What I’ve Been Reading…

“There is nothing like staying at home for real comfort.” –Jane Austen

Fall reading is in full swing and I’m embracing chilly nights reading by the fire.

Here are a few of the books topping my list this month:

Marilla of Green Gables

by Sarah McCoy


Calling all kindred spirits! This new prequel by Sarah McCoy brings the world and characters of L.M. Montgomery back to life. If you’ve ever wondered about Marilla’s story before Anne arrives (and that time she called John Blythe her old beau) you’ll love Marilla of Green Gables. Sarah McCoy comes at this novel with a true love and deep knowledge of Montgomery’s characters and the Prince Edward Island setting.

**You won’t want to miss my interview with Sarah McCoy on next week’s episode of the podcast! She is a true kindred spirit and we had a delightful conversation about all things Green Gables. **

Book Reporter calls Marilla of Green Gables a “winning prequel” and Bustle writes, “If you happened to be a book lover during the last century, or so, you know Anne of Green Gables. You’ve walked the great White Way of Delight with her, rowed across the Lake of Shining Waters, traipsed the Haunted Wood, considered the name ‘Cordelia’ for yourself. You’ve fallen in love with Matthew Cuthbert, found Mrs. Rachel Lynde a challenging personality, and developed a particular disdain for the Pye girls. And, if you’re anything like author Sarah McCoy, you’ve wondered about the mysteries of Marilla Cuthbert’s life as well — mysteries that McCoy’s brand new novel, Marilla Of Green Gables, seeks to answer.”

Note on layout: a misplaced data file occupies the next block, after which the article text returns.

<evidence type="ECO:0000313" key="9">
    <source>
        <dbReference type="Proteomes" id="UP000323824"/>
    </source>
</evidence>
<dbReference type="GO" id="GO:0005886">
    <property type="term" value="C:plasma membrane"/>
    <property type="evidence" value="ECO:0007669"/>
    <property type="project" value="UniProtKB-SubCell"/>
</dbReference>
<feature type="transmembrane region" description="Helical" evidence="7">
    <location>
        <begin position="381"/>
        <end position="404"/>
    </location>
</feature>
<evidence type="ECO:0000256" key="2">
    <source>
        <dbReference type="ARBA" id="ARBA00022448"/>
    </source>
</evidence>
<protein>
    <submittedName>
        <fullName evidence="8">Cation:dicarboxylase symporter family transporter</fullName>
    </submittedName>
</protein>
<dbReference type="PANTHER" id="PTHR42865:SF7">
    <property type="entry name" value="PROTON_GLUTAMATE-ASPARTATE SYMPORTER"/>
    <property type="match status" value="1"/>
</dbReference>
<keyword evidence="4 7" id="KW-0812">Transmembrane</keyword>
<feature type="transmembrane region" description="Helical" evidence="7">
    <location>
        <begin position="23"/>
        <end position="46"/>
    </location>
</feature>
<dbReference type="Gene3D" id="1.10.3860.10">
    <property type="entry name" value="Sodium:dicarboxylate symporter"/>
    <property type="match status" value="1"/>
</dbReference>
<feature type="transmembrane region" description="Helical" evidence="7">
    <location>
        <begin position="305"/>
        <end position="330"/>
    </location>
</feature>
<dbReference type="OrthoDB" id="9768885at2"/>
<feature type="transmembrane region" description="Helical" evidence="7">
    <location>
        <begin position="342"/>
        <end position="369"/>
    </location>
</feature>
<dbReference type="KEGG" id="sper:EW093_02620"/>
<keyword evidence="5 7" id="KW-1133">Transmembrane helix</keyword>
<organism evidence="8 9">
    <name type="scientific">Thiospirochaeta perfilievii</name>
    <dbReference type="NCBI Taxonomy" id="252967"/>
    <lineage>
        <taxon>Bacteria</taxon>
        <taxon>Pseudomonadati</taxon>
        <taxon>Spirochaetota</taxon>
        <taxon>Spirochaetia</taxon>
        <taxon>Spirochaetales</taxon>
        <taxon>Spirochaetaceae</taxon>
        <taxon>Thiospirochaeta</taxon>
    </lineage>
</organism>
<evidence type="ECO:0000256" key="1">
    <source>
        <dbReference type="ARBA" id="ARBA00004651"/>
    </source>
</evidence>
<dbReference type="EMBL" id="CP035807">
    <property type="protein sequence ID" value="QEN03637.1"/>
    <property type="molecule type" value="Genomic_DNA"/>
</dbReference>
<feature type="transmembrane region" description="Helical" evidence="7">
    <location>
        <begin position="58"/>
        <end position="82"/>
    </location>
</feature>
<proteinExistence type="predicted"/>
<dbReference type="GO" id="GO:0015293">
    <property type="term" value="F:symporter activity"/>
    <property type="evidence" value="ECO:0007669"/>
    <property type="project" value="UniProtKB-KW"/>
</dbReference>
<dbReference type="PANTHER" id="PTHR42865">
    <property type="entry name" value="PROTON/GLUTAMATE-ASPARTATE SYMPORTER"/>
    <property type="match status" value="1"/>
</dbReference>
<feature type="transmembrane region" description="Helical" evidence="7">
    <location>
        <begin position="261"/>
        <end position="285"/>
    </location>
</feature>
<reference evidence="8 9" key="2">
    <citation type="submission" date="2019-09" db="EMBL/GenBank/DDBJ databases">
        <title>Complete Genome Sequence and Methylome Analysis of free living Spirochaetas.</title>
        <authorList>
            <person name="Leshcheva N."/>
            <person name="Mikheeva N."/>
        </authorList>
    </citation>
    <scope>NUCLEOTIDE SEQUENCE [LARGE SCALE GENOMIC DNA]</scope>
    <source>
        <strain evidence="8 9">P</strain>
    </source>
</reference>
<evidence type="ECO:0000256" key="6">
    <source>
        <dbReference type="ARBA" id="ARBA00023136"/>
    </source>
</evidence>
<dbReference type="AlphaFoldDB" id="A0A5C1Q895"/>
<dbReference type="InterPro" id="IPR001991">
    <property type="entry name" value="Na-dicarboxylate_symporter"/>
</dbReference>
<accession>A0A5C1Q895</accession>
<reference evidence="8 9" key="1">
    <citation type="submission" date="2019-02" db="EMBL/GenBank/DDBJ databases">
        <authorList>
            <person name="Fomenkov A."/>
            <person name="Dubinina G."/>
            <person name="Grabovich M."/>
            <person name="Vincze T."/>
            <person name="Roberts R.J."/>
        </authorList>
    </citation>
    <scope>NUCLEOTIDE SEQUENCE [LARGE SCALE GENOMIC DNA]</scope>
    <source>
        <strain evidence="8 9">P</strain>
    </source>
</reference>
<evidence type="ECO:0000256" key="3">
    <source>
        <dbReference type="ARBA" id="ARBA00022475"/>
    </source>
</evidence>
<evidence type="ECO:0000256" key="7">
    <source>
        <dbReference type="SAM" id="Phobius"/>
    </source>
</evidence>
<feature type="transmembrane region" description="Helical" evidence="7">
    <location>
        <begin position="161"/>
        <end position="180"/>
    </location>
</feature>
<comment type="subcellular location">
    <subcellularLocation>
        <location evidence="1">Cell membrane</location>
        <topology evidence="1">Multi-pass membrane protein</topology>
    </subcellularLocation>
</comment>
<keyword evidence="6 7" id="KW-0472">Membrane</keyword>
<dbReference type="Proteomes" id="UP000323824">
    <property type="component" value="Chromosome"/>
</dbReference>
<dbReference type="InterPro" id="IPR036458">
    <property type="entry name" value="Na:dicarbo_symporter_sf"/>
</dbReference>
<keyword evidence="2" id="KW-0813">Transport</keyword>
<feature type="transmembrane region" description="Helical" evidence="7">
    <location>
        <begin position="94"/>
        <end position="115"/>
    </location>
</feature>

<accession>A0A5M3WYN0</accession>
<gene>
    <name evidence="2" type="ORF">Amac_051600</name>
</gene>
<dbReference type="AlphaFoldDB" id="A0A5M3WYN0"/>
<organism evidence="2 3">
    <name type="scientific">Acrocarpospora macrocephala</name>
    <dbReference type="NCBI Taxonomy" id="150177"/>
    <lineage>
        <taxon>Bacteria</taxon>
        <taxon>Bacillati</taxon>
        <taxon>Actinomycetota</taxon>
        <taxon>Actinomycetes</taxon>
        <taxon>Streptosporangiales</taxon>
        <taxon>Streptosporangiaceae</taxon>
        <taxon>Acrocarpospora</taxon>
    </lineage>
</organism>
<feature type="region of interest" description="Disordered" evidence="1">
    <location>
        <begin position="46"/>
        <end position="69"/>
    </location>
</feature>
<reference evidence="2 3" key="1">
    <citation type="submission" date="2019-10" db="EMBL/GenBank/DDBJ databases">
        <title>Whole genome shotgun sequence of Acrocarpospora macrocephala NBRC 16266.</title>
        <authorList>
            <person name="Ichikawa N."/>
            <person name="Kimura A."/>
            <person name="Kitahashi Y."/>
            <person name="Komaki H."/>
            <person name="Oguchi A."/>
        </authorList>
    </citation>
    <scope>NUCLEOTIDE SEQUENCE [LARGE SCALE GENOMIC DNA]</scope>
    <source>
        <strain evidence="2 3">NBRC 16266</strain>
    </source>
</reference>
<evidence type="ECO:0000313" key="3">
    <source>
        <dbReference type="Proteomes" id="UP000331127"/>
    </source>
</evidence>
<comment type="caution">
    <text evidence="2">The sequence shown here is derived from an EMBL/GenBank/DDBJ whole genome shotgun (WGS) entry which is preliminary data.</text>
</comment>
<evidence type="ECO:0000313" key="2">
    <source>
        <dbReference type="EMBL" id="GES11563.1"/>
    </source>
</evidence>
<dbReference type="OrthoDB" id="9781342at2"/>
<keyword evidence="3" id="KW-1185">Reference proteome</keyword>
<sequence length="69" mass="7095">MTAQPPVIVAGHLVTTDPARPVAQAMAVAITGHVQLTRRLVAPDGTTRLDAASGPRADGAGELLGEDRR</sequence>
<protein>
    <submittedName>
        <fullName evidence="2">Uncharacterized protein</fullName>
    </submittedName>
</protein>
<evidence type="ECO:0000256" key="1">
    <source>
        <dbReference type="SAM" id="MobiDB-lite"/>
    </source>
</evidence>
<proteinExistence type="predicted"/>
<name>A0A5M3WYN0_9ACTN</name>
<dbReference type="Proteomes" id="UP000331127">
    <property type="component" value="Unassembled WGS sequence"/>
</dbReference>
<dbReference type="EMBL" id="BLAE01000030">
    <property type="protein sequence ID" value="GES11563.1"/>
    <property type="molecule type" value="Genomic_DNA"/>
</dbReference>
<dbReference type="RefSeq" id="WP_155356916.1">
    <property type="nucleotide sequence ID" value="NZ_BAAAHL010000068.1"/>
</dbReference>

From the publisher: “A bold, heartfelt tale of life at Green Gables . . . before Anne: A marvelously entertaining and moving historical novel, set in rural Prince Edward Island in the nineteenth century, that imagines the young life of spinster Marilla Cuthbert, and the choices that will open her life to the possibility of heartbreak—and unimaginable greatness.”

Order on  Indiebound     Amazon

Fogland Point

by Doug Burgess


Looking for a great mystery to curl up with this month? Fogland Point is my favorite kind–quirky small town, richly drawn characters, and a plot that keeps me guessing. I think fans of Louise Penny’s Inspector Gamache series would enjoy this book as well. For me, it was a nice bonus that Fogland Point is set in Little Compton, Rhode Island–next door to my hometown.

Publisher’s Weekly gave Fogland Point a starred review, noting ““Elegant prose, a veritable chinese box of puzzles, and authentic, well-rounded characters make this a standout.” And author Francine Mathews says,“If only we all had friends like the Laughing Sarahs: fiercely loyal, mordantly funny and murderously clever. Doug Burgess’ Fogland Point brings a wildly original amateur detective to the table of the most secretive small town in New England. I can’t wait to go back.”

From the publisher: “David Hazard wanted nothing more than to forget his renegade family and the foggy New England village “on the wrong side” of Narragansett Bay where he grew up. When sudden tragedy brings him back to Little Compton to care for his grandmother during her struggle with dementia, he discovers her fragile memories may hold the key to a bizarre mystery half a century old – and perhaps to the sudden and brutal murder right next door.”